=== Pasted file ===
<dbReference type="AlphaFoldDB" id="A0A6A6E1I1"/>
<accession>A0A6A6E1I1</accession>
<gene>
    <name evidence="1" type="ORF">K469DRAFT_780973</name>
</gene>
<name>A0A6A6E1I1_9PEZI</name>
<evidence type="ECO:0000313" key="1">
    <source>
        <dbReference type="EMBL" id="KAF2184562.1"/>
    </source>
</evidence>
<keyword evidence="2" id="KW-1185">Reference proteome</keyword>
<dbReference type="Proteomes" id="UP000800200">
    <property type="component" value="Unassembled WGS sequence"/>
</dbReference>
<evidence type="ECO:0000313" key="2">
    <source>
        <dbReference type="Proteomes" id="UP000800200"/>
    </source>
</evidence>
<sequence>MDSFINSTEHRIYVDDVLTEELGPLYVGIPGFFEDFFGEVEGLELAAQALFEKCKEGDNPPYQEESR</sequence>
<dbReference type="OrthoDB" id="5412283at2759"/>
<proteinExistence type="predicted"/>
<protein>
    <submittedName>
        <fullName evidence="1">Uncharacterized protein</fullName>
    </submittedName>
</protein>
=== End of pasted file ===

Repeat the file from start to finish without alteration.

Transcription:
<dbReference type="AlphaFoldDB" id="A0A6A6E1I1"/>
<accession>A0A6A6E1I1</accession>
<gene>
    <name evidence="1" type="ORF">K469DRAFT_780973</name>
</gene>
<name>A0A6A6E1I1_9PEZI</name>
<evidence type="ECO:0000313" key="1">
    <source>
        <dbReference type="EMBL" id="KAF2184562.1"/>
    </source>
</evidence>
<keyword evidence="2" id="KW-1185">Reference proteome</keyword>
<dbReference type="Proteomes" id="UP000800200">
    <property type="component" value="Unassembled WGS sequence"/>
</dbReference>
<evidence type="ECO:0000313" key="2">
    <source>
        <dbReference type="Proteomes" id="UP000800200"/>
    </source>
</evidence>
<sequence>MDSFINSTEHRIYVDDVLTEELGPLYVGIPGFFEDFFGEVEGLELAAQALFEKCKEGDNPPYQEESR</sequence>
<dbReference type="OrthoDB" id="5412283at2759"/>
<proteinExistence type="predicted"/>
<protein>
    <submittedName>
        <fullName evidence="1">Uncharacterized protein</fullName>
    </submittedName>
</protein>